Travels in enemy territory (2006)
Arlington Court is not a particularly old building but it commemorates a family that can be traced back to the Battle of Hastings, with a twentieth century twist. It dates from 1820, however it is the third or possibly fourth grand house to occupy the same site since the sixteenth century. The grounds are extensive and the circular walk is reputed to take an hour; there is also a Carriage Museum. The whole estate lies about seven miles from Barnstaple.
Until 1949 it was the home of the Chichester family, Sir John having married a Ralegh heiress in 1385. The Chichesters were recusants from 1577 but maintained a loyalty to the Crown through the following centuries. Another John Chichester was awarded a Baronetcy in 1840 but left only one son and Sir Bruce’s only child was a daughter, “Miss Rosalie”.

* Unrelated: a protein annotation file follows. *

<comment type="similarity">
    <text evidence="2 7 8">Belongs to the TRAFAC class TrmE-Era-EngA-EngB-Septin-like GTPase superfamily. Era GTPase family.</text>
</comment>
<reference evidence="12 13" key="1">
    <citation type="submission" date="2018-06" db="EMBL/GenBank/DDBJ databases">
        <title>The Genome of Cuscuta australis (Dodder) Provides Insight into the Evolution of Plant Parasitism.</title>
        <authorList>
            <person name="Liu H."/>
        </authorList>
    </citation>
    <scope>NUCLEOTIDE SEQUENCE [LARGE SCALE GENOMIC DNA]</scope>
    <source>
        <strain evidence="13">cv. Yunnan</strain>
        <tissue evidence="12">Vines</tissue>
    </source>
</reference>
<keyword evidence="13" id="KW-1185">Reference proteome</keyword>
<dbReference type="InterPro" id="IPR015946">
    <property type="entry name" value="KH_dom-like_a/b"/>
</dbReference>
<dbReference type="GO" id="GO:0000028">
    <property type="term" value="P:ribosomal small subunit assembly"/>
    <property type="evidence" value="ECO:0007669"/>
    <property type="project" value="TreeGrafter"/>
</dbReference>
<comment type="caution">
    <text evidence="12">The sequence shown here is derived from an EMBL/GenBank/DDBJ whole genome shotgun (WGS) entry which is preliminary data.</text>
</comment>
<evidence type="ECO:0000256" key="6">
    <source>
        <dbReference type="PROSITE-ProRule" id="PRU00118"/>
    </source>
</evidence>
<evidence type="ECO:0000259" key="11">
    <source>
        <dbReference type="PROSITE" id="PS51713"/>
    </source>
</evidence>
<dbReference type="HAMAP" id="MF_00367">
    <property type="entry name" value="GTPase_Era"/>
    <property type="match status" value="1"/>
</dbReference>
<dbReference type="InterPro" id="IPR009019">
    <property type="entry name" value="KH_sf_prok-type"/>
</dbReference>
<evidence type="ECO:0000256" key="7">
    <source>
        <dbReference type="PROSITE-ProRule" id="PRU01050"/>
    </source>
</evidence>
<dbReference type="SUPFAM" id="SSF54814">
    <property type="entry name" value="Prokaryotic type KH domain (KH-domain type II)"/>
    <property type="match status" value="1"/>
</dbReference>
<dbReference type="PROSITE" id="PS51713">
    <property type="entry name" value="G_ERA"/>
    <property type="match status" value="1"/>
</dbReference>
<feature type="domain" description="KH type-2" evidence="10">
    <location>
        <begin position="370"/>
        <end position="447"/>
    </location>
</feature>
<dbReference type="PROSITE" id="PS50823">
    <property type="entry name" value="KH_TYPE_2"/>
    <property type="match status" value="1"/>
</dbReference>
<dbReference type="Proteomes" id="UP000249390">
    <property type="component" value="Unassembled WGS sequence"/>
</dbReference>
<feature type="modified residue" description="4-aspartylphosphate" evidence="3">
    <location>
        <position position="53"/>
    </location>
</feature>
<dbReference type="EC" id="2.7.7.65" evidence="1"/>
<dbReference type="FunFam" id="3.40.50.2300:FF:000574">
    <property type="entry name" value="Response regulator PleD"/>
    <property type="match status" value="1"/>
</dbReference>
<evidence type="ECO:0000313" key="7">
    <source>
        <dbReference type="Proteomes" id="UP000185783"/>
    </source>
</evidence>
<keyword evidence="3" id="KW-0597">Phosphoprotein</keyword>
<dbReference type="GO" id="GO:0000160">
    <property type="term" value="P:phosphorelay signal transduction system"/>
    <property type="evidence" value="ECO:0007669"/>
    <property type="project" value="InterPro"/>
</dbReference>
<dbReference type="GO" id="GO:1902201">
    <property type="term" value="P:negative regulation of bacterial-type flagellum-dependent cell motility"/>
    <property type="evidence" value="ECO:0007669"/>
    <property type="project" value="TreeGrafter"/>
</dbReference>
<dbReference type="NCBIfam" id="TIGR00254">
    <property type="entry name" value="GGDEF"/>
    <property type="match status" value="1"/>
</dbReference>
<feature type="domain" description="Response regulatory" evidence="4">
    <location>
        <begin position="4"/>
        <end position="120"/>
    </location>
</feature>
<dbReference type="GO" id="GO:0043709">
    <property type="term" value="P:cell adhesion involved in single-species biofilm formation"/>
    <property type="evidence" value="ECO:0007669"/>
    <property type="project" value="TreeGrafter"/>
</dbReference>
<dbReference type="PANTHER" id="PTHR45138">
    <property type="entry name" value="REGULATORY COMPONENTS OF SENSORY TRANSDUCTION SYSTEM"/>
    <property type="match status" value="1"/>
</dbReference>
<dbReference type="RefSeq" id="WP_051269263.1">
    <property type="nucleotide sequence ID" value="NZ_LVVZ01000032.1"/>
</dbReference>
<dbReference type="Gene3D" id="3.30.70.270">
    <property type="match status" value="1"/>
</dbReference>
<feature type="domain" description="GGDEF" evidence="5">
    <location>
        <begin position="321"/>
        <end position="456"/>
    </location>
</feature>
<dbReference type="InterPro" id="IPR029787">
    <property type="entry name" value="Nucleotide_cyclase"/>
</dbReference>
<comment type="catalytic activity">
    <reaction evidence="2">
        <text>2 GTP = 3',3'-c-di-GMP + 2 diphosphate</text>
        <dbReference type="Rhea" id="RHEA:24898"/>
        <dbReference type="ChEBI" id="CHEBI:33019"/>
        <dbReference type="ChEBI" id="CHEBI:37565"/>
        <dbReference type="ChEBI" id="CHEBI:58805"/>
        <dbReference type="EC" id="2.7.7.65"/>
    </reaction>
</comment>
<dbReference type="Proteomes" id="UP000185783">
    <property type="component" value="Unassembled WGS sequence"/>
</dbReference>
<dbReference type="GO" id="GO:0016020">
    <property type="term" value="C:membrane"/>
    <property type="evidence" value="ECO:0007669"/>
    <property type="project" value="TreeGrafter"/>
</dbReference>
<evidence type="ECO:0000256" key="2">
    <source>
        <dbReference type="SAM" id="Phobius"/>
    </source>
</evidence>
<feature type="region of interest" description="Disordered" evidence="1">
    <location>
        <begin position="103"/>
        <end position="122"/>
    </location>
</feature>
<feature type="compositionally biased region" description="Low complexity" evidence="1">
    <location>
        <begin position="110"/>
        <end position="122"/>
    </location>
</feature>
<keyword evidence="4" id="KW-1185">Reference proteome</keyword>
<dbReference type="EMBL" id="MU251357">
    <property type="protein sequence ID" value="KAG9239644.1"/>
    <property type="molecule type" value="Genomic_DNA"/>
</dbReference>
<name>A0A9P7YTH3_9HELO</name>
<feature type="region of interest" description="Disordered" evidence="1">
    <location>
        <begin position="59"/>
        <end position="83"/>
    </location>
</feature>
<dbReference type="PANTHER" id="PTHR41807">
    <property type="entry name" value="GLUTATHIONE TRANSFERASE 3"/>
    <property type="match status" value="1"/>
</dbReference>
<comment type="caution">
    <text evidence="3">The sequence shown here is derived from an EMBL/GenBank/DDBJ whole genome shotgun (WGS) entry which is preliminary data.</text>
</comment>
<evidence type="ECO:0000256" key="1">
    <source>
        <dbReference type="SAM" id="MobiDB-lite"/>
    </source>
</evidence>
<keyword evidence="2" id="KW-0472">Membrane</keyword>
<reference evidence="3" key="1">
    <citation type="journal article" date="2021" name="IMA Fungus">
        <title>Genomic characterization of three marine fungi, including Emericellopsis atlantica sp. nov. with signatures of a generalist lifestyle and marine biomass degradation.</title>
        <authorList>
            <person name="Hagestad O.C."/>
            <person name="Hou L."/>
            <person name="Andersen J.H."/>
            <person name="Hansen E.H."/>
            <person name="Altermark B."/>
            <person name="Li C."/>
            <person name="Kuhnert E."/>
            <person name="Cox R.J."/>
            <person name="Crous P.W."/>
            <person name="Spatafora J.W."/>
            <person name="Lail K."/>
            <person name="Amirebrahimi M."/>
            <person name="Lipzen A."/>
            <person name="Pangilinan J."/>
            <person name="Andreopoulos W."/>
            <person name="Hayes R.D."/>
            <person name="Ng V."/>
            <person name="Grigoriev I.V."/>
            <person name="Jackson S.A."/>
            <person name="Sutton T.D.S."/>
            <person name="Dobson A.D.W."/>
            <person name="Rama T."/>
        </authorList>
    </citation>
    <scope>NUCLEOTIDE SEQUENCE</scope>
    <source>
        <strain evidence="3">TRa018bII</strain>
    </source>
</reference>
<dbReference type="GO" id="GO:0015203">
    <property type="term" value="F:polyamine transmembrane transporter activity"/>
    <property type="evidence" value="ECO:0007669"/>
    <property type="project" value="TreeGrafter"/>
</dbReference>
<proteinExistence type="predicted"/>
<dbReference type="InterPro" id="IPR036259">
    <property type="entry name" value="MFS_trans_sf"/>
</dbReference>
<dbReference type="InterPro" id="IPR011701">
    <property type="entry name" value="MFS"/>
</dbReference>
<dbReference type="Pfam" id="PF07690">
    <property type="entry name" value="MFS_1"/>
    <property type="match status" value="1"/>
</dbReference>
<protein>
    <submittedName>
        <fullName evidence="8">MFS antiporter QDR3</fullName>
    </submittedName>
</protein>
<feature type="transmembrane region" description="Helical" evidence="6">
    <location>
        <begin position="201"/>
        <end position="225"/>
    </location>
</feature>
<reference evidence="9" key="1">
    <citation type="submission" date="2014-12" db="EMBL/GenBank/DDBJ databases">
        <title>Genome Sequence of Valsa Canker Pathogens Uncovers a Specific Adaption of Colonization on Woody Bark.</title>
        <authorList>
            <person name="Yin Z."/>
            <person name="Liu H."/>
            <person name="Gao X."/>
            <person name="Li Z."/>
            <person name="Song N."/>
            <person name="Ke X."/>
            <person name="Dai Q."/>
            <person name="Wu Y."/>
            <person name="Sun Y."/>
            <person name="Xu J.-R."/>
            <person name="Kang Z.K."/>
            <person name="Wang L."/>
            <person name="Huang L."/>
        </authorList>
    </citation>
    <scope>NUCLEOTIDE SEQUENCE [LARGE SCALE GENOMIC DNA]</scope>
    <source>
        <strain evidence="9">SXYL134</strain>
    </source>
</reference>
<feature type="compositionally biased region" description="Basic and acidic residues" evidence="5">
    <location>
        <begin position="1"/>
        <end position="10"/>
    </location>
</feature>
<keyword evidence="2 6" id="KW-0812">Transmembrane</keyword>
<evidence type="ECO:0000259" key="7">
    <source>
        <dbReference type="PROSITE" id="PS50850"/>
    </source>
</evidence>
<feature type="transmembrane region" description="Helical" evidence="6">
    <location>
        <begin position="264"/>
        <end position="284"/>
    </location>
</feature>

It is through her eyes (1865-1949) that visitors see the present house, as she survived her father by sixty-eight years and her mother by forty-one. Her many collections, including model ships and family portraits, and individual style dominate the many rooms. Sir Bruce’s widow married one of his cousins, Rector of the adjacent parish of Shirwell, and his grandson was the 1967 solo circumnavigator Francis Chichester, knighted on board his Gypsy Moth IV. The National Trust, to whom she left the house and grounds, added a model of this to his “aunt’s” collection.
I am certain that she would have welcomed this posthumous augmentation.